Plans for a 30-unit affordable housing development in the old Central Park Plaza area will be unveiled Monday at a community meeting in Elim Christian Fellowship Church.
The $9 million housing project, called Elim Townhomes, is the first project taken on by the Elim Community Development Corp., which is associated with the church. The 2.23-acres of vacant land are located across Chalmers from the church.
"We wanted to make an impact on the community," said Tim Hogues, board chairman of the development corporation. "This is one way we are able to do that – by providing affordable housing."
The church's town homes would be built adjacent to a $100 million project by Ciminelli Real Estate Corp. that could bring hundreds of new residents east of Main Street.
Under the church's plan, five town home-style buildings would house two, three and four-bedroom apartments. The development also includes a community building and a playground.
The apartments would be available for rent to tenants earning 60 percent of the area median income. For a family of four, that translates to $40,920.
Elim is working with Belmont Housing Resources to apply for a 9 percent tax credit grant from state Division of Housing and Community Renewal and also will seek HOME funds. Silvestri Architects is designing the townhouses, which developers said would conform with the city’s new Green Code. David Pawlik's CSS Construction will build the town homes.
Elim bought the land for $289,900 from Ciminelli Real Estate Corp., which is developing the rest of the 27-acre area of east of Main Street that is now mostly vacant land.
In the spring, Ciminelli unveiled details of a five-year, $100 million proposal, the first part of which includes a series of apartment buildings and town homes on the north and south sides of an extension of Chalmers Avenue at Holden Street.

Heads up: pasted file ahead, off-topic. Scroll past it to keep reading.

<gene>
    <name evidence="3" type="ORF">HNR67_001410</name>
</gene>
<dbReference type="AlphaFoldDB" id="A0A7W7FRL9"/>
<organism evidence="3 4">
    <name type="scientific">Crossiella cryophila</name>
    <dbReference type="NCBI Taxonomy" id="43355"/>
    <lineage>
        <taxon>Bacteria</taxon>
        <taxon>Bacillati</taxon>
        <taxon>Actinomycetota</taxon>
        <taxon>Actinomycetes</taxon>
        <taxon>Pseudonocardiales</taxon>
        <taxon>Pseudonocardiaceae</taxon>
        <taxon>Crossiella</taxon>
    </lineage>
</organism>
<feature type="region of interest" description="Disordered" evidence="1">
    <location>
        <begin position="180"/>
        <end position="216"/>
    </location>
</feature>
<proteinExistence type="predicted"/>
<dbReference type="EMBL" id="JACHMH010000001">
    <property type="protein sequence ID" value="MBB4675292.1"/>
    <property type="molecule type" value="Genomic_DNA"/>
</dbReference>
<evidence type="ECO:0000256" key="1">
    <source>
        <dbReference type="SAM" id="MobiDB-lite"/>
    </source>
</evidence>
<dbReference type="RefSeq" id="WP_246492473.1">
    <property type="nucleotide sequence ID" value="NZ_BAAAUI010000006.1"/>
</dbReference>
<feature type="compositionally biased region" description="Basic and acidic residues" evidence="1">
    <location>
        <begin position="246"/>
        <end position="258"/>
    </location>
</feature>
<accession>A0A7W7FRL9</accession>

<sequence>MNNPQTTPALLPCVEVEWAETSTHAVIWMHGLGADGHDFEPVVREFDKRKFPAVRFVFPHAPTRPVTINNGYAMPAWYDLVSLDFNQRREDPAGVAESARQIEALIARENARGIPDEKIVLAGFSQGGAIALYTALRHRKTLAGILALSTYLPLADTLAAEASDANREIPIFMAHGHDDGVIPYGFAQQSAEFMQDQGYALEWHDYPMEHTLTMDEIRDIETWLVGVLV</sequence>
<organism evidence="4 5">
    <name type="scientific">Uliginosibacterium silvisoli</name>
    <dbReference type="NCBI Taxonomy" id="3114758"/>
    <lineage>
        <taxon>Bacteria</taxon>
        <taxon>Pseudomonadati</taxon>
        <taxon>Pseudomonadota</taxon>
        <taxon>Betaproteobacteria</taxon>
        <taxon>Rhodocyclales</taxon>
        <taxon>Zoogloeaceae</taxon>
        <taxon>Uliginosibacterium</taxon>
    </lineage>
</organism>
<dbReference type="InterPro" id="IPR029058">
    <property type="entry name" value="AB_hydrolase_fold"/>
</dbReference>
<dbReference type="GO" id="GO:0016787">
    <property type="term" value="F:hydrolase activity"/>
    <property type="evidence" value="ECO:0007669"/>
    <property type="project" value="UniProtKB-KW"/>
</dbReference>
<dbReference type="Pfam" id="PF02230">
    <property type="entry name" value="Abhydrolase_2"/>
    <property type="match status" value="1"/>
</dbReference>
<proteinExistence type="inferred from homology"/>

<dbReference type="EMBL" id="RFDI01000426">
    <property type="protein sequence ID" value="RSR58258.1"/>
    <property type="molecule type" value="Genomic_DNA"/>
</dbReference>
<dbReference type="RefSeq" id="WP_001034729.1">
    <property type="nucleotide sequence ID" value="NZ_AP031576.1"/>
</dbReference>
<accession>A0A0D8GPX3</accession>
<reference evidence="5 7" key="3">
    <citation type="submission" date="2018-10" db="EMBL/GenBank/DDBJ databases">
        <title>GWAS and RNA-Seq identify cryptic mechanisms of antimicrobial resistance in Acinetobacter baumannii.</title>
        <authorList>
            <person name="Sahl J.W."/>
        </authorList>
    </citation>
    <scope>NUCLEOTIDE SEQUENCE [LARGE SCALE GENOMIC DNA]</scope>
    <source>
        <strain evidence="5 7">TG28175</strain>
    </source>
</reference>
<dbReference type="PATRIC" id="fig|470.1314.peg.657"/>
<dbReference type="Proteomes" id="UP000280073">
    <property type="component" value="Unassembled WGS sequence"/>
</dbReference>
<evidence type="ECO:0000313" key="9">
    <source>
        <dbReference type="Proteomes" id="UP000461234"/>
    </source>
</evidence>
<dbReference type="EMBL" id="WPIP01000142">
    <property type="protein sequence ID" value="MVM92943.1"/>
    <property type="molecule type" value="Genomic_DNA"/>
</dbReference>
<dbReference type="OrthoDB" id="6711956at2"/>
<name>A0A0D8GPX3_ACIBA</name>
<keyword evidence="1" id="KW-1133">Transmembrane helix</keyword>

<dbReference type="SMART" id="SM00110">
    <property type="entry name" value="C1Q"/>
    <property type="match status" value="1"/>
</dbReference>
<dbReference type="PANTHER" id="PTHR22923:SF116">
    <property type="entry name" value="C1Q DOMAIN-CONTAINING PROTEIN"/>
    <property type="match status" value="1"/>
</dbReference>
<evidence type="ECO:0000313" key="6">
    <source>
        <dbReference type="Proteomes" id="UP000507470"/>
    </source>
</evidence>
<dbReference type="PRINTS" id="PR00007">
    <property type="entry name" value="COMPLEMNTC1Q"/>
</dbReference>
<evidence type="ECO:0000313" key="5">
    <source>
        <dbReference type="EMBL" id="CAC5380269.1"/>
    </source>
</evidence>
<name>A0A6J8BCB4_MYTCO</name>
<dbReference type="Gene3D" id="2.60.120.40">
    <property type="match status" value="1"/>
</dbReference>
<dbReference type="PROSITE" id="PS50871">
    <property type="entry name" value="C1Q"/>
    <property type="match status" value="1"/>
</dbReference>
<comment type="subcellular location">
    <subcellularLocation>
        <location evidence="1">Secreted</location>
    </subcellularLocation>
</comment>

"I think it's going to be a catalyst to revitalize that entire neighborhood," said Dennis Penman, executive vice president of Ciminelli Real Estate, in April.
The development firm owned by Paul Ciminelli is acting on behalf of the project's primary owner, Louis Ciminelli, who ran LPCiminelli until he resigned in February to battle criminal corruption charges. Louis Ciminelli and his partners purchased and demolished the derelict shopping plaza and then cleaned and cleared the site under the state's Brownfield Cleanup Program.
The first phase of the Ciminelli project, estimated to cost $24 million and occupy 3.9 acres, will feature four three-story apartment buildings with 13 units each, for a total of 52 market-rate apartments expected to rent for between $900 and $1,500 a month. The project also would include 32 single-family attached town homes, with a mix of two- and three-bedroom designs, ranging in size from 1,200 to 1,500 square feet. The company plans to market the town homes, which will have garage parking, at prices between $200,000 and $230,000.
Hogues hopes that the Elim Townhomes, adjacent to Ciminelli's project, will serve as a model on how to incorporate affordable housing into new residential developments.
"Housing is always a hot topic especially when you have new development that is popping up," he said. "Downtown is really being flooded with warehouses being turned into lofts. With the development in the former Central Park/Highland Park area, we wanted to show that we can be a model. There can be a blend of market rate and affordable housing."
Before Elim takes its plans before the city Planning Board, it is holding a meeting to gather input from the community at 7 p.m. Monday at the Elim Christian Fellowship Church, 70 Chalmers Ave.